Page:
“One definite lesson learned by all acute sufferers will be of the greatest service to us in this consideration. In intense pain a point is reached where it is indistinguishable from its opposite, pleasure. This is indeed so, but few have the heroism or the strength to suffer to such a far point. It is as difficult to reach it by the other road. Only a chosen few have the gigantic capacity for pleasure which will enable them to travel to its other side. Most have but enough strength to enjoy and to become the slave of the enjoyment. Yet man has undoubtedly within himself the heroism needed for the great journey; else how is it that martyrs have smiled amid the torture? How is it that the profound sinner who lives for pleasure can at last feel stir within himself the divine afflatus?”
Again the importance of freeing oneself of attachments, superstitions, dogmas and delusions is stressed, with further ideas on the inner god:
“For the noble soul of the man, that potential king which is within us all, knows full well that this household idol may be cast down and destroyed at any moment, — that it is without finality in itself, without any real and absolute life. And he has been content in his possession, forgetting that anything possessed can only by the immutable laws of life be held temporarily. He has forgotten that the infinite is his only friend; he has forgotten that in its glory is his only home, — that it alone can be his god. There he feels as if he is homeless; but that amid the sacrifices he offers to his own especial idol there is for him a brief resting-place; and for this he clings passionately to it.”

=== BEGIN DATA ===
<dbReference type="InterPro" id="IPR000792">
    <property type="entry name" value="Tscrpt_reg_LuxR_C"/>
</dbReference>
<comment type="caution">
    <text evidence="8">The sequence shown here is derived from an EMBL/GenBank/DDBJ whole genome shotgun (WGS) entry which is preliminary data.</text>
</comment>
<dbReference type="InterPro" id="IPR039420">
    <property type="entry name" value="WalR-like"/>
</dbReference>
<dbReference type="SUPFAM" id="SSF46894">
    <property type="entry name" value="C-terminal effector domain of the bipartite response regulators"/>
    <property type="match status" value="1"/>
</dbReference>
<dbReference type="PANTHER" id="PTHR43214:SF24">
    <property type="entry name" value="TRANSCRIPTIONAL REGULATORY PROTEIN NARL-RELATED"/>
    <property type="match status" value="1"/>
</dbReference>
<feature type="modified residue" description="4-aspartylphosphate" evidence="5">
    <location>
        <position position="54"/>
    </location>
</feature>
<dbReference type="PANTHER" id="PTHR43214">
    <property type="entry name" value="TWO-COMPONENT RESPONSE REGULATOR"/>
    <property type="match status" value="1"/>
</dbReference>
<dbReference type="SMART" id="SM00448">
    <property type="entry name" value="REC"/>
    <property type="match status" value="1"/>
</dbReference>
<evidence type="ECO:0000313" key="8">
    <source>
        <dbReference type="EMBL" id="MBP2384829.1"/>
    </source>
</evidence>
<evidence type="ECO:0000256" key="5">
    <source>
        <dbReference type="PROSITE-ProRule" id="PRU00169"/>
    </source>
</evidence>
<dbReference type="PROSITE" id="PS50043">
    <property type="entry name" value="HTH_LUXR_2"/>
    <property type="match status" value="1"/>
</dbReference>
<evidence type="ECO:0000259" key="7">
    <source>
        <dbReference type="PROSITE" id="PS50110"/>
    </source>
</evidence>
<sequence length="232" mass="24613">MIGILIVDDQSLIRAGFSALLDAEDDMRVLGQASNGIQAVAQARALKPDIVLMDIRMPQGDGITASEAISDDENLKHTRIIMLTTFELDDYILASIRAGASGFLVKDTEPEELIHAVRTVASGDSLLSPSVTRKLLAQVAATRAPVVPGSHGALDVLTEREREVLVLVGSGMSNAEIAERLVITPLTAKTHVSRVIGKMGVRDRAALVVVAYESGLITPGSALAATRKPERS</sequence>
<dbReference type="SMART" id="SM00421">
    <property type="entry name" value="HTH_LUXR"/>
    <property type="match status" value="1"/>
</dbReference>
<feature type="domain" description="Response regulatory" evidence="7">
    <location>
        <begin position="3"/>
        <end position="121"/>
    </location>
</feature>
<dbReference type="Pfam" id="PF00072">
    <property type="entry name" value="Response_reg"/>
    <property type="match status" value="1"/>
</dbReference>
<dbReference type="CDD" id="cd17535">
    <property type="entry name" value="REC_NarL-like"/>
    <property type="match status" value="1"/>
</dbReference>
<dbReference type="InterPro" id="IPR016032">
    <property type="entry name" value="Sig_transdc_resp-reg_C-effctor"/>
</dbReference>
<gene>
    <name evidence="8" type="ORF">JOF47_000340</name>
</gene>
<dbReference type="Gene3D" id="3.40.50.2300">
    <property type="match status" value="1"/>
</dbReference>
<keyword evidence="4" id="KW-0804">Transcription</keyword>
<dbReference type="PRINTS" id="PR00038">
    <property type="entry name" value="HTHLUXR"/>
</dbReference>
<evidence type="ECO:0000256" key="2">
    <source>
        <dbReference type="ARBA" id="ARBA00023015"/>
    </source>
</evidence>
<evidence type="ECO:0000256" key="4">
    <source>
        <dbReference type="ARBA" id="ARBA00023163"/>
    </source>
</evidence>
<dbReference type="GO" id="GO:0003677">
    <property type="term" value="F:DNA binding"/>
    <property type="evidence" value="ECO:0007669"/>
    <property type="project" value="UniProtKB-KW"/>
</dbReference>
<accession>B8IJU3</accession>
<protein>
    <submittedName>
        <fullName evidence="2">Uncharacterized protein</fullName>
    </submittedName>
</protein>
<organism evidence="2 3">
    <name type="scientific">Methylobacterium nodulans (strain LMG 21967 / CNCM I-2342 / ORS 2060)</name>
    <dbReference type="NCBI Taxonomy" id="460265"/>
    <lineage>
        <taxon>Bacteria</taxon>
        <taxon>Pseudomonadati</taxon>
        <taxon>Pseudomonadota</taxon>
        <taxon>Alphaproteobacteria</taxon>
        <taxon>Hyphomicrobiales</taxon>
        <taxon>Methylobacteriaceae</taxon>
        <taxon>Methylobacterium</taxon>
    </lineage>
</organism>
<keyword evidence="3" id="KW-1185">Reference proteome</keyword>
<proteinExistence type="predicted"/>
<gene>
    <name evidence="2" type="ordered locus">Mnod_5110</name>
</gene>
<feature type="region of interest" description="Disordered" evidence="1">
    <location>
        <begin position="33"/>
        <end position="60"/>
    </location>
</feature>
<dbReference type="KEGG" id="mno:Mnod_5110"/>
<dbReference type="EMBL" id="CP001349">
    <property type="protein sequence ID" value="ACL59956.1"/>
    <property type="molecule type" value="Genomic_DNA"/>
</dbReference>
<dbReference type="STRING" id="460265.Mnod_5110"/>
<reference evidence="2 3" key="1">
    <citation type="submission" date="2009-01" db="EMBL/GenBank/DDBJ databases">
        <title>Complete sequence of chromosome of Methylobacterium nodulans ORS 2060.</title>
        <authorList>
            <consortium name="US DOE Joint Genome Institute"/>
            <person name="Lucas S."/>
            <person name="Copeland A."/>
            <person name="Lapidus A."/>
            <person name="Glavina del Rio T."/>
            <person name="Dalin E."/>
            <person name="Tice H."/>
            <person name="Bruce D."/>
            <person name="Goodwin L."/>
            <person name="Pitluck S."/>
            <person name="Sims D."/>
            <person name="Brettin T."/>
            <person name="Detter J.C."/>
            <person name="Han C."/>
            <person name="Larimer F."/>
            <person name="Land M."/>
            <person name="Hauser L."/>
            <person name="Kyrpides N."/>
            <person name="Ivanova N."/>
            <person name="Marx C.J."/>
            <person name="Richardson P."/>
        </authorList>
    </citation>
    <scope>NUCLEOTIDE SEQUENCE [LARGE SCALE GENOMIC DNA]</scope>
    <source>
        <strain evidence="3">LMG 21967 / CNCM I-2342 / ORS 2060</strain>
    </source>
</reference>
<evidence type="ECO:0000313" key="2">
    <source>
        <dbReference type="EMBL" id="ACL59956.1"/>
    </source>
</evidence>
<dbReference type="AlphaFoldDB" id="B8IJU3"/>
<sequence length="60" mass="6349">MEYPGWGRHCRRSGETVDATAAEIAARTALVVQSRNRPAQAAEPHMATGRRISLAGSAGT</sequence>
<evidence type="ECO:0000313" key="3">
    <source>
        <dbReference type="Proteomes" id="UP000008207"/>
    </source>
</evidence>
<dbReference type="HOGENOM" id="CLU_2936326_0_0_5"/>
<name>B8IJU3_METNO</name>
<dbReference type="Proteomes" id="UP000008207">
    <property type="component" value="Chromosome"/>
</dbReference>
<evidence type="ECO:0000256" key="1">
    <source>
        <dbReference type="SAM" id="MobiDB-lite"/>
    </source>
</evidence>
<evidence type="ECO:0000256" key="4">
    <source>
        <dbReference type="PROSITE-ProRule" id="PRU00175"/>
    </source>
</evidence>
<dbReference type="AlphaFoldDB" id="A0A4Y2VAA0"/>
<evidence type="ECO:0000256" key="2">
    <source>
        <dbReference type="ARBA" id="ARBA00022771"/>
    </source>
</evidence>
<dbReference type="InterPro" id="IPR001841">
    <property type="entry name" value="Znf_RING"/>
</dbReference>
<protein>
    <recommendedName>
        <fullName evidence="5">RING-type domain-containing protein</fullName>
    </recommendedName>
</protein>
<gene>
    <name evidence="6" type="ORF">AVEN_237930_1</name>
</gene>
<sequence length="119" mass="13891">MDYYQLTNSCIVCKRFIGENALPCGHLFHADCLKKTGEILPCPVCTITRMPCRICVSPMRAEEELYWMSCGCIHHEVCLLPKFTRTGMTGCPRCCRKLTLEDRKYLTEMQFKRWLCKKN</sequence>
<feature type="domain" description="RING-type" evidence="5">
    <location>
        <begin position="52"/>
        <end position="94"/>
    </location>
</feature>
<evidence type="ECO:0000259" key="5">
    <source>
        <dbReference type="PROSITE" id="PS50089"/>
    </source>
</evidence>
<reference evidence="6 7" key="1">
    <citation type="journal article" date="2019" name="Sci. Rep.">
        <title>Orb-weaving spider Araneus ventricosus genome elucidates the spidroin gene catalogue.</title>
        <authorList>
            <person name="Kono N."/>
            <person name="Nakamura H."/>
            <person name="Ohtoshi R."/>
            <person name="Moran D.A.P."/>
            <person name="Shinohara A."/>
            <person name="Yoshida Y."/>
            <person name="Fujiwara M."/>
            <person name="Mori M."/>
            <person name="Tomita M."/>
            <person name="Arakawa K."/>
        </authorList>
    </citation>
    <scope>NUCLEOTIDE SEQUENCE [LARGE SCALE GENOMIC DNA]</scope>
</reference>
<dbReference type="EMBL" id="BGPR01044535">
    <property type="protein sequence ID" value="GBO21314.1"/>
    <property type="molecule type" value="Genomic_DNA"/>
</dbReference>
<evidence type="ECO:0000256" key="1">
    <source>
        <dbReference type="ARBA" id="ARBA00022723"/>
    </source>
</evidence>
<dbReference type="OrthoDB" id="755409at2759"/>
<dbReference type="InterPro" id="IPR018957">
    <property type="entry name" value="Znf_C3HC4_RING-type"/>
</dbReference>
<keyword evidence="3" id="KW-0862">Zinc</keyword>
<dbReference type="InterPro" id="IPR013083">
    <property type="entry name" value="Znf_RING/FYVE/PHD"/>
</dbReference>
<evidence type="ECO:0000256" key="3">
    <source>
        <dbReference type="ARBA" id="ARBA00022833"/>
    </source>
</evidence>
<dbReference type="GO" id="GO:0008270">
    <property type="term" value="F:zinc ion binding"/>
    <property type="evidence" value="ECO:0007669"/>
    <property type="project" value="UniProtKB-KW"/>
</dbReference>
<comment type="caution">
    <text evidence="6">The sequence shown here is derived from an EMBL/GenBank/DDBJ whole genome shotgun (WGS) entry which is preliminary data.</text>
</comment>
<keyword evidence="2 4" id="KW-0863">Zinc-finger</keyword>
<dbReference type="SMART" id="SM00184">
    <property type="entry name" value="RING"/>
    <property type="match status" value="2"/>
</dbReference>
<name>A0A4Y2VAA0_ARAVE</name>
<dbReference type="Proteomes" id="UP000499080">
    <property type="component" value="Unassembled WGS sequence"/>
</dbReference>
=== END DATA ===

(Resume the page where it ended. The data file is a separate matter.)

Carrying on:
The problem of identifying the transcendent in the lower self rather than the higher self is discussed:
“The strange and mysterious fact remains unexplained as yet, that man in so deluding himself is merely interpreting Nature backwards and putting into the words of death the meaning of life.
For that man does indeed hold within him the infinite, and that the ocean is really in the cup, is an incontestable truth; but it is only so because the cup is absolutely non-existent. It is merely an experience of the infinite, having no permanence, liable to be shattered at any instant.”
We see an echo of the Platonic notion of the body as a prison as well as the oriental notions of illusion or emptiness:
“It is in the claiming of reality and permanence for the four walls of his personality, that man makes the vast blunder which plunges him into a prolonged series of unfortunate incidents, and intensifies continually the existence of his favorite forms of sensation. Pleasure and pain become to him more real than the great ocean of which he is a part and where his home is; he perpetually knocks himself painfully against these walls where he feels, and his tiny self oscillates within his chosen prison.”